“I’ve brought with me two very important people today, for the tenth anniversary. My lovely wife, Baleria.” She bowed low and several men whistled. “And of course, the man who made this all possible. The man who tracked, found, and brought to justice the one who felled poor Aelin, all those years ago. Sir Jary Miggon!” Ashayr reached past his wife and lifted one of Jary’s arms towards the sky, and the crowd roared.
A pit of hatred and rage churned within Jaspona. Miggon was being celebrated. Miggon! She pushed past a couple dozen individuals who took little notice of her, going around the platform. The slush beneath her had dampened through her boots to her feet, which stung. She tried to wiggle her toes as she walked, fighting feeling back into them, but it was a fruitless endeavor. She reached the other side of the small stage and waited, poking about, trying not to get caught up in how sick she felt that this man was being pushed as a hero. When Stann… Her Stann. It had been a mistake, hadn’t it? He hadn’t tried to kill the fool girl?
A hand reached for her shoulder, startling her out of her pitiful emotions. A figure was hidden under the brown hood. His eyes were severe and gray, a scar running through the brow of each. She recognized him instantly as Xab. Jaspona handed him the parchment, which he quickly crumpled and threw into his pocket and left.
– – –
Xab Xebedee was ready. He was always ready, but never more so than he was at that moment. Still, his nerves might get the better of him. He brushed aside several bystanders as he moved about the crowd. Eventually, he pulled up to the barrel of ale perched outside of the tavern. The woman manning it wasn’t paying attention. He grabbed one of the empty mugs on the table, which were facing upside down due to the oncoming snow, and poured himself a helping. Pumpkin and dracor’jin seeds. Thick. Dark. Not too bitter. Sweet aftertaste. He downed the ale and poured himself another, all while the woman remained fixated on the stage and the speeches at hand.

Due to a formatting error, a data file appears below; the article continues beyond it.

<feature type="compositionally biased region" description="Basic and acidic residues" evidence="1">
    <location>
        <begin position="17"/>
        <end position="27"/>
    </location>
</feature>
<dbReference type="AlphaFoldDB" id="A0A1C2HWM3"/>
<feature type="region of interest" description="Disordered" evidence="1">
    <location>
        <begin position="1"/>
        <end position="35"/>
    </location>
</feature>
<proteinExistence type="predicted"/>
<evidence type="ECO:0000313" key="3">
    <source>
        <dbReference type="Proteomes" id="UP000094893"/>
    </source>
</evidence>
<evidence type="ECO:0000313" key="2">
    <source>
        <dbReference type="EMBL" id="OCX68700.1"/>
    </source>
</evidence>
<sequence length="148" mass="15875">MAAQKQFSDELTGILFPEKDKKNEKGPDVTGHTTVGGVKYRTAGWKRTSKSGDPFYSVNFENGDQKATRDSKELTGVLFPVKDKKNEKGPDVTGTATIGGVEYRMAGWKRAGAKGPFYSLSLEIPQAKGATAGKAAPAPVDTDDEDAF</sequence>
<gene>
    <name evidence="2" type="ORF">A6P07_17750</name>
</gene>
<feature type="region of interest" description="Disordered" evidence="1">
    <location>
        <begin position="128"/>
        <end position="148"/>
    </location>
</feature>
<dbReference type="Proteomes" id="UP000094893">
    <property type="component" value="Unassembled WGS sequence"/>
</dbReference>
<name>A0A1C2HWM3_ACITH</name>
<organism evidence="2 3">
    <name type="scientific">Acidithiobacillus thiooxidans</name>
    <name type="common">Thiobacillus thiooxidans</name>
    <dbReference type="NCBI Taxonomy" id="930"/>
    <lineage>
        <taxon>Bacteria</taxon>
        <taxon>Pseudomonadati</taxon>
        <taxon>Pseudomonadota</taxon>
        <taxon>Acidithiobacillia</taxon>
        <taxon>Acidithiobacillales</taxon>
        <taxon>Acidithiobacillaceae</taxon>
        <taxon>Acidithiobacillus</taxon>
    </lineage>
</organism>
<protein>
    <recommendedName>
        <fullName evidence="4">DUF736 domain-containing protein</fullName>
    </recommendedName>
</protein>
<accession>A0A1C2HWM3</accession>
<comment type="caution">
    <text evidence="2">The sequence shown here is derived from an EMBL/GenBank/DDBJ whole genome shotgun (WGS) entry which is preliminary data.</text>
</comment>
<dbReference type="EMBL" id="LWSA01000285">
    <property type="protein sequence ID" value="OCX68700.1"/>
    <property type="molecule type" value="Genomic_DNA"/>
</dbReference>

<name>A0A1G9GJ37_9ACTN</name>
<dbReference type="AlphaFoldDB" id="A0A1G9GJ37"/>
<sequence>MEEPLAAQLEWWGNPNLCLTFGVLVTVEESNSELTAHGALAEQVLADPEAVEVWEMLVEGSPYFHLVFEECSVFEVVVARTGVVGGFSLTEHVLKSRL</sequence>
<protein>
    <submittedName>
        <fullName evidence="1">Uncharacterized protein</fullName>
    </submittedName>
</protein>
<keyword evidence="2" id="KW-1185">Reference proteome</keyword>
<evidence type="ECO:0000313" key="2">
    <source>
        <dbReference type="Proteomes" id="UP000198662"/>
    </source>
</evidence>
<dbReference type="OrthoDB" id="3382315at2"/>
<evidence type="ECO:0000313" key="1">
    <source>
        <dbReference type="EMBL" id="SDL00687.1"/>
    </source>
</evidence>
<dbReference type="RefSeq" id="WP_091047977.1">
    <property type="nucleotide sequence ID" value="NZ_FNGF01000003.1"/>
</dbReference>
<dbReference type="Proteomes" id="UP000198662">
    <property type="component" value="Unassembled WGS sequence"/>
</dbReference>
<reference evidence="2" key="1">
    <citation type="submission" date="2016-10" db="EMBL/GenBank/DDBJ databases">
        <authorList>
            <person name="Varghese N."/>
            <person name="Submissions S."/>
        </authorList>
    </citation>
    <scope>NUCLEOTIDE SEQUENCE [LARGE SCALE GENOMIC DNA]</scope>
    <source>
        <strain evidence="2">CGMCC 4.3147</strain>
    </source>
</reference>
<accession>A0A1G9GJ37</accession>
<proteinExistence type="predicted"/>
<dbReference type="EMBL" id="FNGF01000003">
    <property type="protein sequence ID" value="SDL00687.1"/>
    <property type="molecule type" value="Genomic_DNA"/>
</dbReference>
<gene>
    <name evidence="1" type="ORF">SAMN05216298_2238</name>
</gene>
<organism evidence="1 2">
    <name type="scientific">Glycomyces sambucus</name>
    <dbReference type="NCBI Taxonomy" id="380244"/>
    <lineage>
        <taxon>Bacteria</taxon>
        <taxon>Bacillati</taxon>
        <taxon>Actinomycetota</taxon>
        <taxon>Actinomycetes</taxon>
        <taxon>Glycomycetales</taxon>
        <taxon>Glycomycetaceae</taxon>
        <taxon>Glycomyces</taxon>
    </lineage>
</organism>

It was strange how swiftly Aelin’s Rest became a popular revelday. From what Xab understood, they had even begun celebrating the event all the way in Kersol. He refused to listen to the filth they spoke onstage. He waited for the right moment.
“… had my wife Lyla not alerted me, I may never have learned who had been behind the attack, or more importantly why,” Jary Miggon was saying into the cone. His voice was shaky, practiced but still uncertain. “Tracking the man who did this wasn’t easy. Stann was a skinmasker – a rare condition sometimes possessed by those who’s parents expose themselves to too much paradox magic – and this allowed Stann to randomly change his form to just about anyone, clothing and all. I lost many good friends along the way in his pursuit.” He looked down, more at his feet and the platform, than the people crowded around it.
Xab sought out the feathers. He looked back to where Jaspona had handed the parchment over to him. She held a stick with feathers at the end, just high enough for him to see. Scanning the opposite end of the stage, he saw Par’Tean by the wall, also carrying his feathers. Xab took a deep breath.
– – –
“Many may know that Aelin was training to become a musician, a minstrel of …” Jary Miggon stopped speaking as he was pushed back roughly, his feet scuttling beneath him to keep his balance. Something blew past him in a swift gust of wind, pushing his hair with it.
The crowd let out a sudden gasp, and then a woman let out a heart-wrenching “NO!” She climbed up the stage, curly blonde hair falling out of her cloak. Jary Miggon looked down and realized that he’d been struck by an arrow in his sternum. He touched its length, it’s girth roughly the size of his thumb. His wife reached him, holding him by the shoulders, the cone finally clamoring on the platform below them. Jary Miggon lost his ability to stand and she eased him to the floor, tears falling down eyes that refused to even blink. All was silent now. But he still felt the snow on his cheeks, numbing him, one pitying speck at a time. Jary had no air left in him to speak. And there was still so much he needed to say to her. She understood of course. Their eyes had been locked the whole time, and she shook her head, not wishing to understand. But he needed her to know… He needed…
Lyla Miggon wailed the passing of her husband. Alongside her, Baleria Brite cradled the limp body of Ashayr Brite, her late husband, who’d been struck in the heart.
– – – – –
Prompt taken from Writing Excuses, episode 10.6.
Writing Prompt: Take three different characters and walk them through a scene. Convey their emotional states, their jobs, and their hobbies without directly stating any of those. The scene in question: walking through a marketplace, and they need to do a dead-drop.
Sorry about this one being a whole week late. Been very busy lately.